CANCUN, Mexico — Officials readied shelters along Mexico's Caribbean coast Saturday and told fishermen and tour operators to pull in their boats amid warnings that Tropical Storm Ida could become a hurricane as it neared Cancun.
The U.S. National Hurricane Center in Miami said Ida's winds strengthened to near 70 mph, just short of a Category 1 hurricane. Saturday night, Ida was centered about 150 miles east-southeast of Cozumel, and about 110 miles south of the western tip of Cuba. It was moving north-northwest at about 12 mph.
Ida's forecast track moved slightly toward the north on a path that would take it through the middle of the Yucatan Channel that separates Mexico and Cuba around midday today. Forecasters predicted Ida would then enter the Gulf of Mexico at tropical storm strength and possibly brush the U.S. Gulf Coast next week.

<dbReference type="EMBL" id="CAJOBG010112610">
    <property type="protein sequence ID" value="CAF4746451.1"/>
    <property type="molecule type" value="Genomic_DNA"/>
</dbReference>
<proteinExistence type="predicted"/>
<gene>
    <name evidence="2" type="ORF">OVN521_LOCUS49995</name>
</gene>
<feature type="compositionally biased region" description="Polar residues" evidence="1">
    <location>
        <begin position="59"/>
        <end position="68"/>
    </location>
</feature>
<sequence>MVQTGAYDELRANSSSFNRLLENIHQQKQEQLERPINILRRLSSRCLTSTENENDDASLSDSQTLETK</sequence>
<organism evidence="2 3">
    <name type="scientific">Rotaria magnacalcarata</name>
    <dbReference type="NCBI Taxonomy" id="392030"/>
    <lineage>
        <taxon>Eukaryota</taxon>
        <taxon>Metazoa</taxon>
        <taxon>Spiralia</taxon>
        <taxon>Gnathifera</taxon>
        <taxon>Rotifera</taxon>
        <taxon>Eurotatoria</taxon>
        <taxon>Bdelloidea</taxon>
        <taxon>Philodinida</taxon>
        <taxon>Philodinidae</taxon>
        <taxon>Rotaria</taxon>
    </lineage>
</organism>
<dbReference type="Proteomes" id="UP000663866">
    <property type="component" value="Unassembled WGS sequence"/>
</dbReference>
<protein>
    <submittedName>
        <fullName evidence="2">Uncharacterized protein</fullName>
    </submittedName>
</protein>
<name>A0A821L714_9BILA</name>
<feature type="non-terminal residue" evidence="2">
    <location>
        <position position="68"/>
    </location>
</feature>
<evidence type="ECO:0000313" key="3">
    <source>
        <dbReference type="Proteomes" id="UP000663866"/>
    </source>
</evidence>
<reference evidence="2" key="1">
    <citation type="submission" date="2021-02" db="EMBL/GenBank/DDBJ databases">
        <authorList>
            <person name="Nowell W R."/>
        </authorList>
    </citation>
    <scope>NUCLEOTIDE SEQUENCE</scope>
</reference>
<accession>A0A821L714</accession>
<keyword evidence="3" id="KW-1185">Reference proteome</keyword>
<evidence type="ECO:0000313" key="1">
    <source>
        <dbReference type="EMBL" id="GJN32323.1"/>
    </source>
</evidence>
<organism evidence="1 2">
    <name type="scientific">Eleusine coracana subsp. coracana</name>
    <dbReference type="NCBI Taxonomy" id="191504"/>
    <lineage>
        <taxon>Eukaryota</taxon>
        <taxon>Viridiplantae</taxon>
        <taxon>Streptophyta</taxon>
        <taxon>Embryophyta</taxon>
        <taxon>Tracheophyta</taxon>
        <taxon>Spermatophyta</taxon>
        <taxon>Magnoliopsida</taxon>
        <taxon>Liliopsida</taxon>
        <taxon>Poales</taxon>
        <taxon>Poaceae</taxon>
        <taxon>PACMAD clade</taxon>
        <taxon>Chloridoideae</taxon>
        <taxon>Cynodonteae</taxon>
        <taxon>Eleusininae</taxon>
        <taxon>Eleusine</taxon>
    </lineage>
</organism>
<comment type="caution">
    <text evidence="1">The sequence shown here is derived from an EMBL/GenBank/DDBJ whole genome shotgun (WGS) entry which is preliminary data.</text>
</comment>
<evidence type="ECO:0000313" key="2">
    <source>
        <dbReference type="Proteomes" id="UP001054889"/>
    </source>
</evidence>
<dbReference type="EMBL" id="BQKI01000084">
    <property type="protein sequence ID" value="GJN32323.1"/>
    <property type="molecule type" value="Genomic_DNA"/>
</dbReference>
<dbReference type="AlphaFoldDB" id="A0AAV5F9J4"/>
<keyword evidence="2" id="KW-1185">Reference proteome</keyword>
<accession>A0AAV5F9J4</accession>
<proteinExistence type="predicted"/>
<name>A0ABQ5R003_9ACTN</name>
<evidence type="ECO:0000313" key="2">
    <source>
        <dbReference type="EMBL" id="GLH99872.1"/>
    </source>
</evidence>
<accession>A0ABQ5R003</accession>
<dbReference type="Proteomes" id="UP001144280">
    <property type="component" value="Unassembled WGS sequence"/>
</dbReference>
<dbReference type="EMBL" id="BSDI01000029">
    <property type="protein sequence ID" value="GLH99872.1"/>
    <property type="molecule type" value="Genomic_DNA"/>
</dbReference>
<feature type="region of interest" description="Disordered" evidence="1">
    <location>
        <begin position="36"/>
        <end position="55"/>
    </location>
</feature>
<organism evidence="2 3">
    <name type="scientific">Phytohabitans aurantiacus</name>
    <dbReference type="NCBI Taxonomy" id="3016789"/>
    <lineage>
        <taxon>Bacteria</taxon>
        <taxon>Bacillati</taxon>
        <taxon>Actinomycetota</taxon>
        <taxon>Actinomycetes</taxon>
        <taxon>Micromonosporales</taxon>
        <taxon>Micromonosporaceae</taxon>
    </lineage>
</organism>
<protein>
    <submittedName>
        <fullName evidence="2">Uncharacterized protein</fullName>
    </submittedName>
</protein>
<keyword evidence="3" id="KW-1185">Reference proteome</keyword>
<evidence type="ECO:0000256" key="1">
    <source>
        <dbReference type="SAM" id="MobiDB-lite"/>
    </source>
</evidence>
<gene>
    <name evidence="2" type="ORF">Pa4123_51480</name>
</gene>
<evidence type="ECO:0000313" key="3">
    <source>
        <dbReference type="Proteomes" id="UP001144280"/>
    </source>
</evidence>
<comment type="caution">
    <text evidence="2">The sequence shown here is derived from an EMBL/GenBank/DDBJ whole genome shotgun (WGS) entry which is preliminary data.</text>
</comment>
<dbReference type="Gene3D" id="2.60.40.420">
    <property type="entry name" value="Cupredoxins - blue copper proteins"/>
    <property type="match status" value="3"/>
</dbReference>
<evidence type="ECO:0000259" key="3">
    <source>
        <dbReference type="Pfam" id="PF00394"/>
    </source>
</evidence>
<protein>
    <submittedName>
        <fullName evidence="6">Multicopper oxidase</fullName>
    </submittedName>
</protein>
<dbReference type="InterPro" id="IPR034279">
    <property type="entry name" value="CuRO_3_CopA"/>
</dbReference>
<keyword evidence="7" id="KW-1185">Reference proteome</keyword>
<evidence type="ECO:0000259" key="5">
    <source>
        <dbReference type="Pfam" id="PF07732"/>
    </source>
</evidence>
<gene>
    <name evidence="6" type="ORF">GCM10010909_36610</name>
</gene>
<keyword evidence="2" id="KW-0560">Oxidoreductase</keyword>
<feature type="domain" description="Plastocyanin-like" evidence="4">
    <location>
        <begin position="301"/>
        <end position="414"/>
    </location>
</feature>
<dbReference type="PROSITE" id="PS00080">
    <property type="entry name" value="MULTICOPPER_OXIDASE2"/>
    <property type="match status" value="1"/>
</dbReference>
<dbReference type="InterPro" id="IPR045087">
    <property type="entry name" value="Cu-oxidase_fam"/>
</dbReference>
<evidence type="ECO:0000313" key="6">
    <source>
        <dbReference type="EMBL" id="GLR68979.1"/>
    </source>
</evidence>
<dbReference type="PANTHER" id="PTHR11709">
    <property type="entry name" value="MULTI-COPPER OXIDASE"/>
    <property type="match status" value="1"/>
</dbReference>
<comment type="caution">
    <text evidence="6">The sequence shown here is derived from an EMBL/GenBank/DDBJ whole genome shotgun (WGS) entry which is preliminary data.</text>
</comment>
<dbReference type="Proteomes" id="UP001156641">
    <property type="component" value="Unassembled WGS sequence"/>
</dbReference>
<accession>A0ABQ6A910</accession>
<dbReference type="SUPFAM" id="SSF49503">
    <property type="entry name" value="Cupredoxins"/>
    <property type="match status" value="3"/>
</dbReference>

The storm likely will be weakened again by wind sheer and cooler waters.
"It's going to run into a front," said Diane Kacmarik, meteorologist with Bay News 9.
Computer models disagree on what will happen next, Kacmarik said. The storm could move quickly to the north and have little impact on the bay area, she said. Or, it might become an area of low pressure with some strong winds and rain.
Times staff writer Kameel Stanley contributed to this report.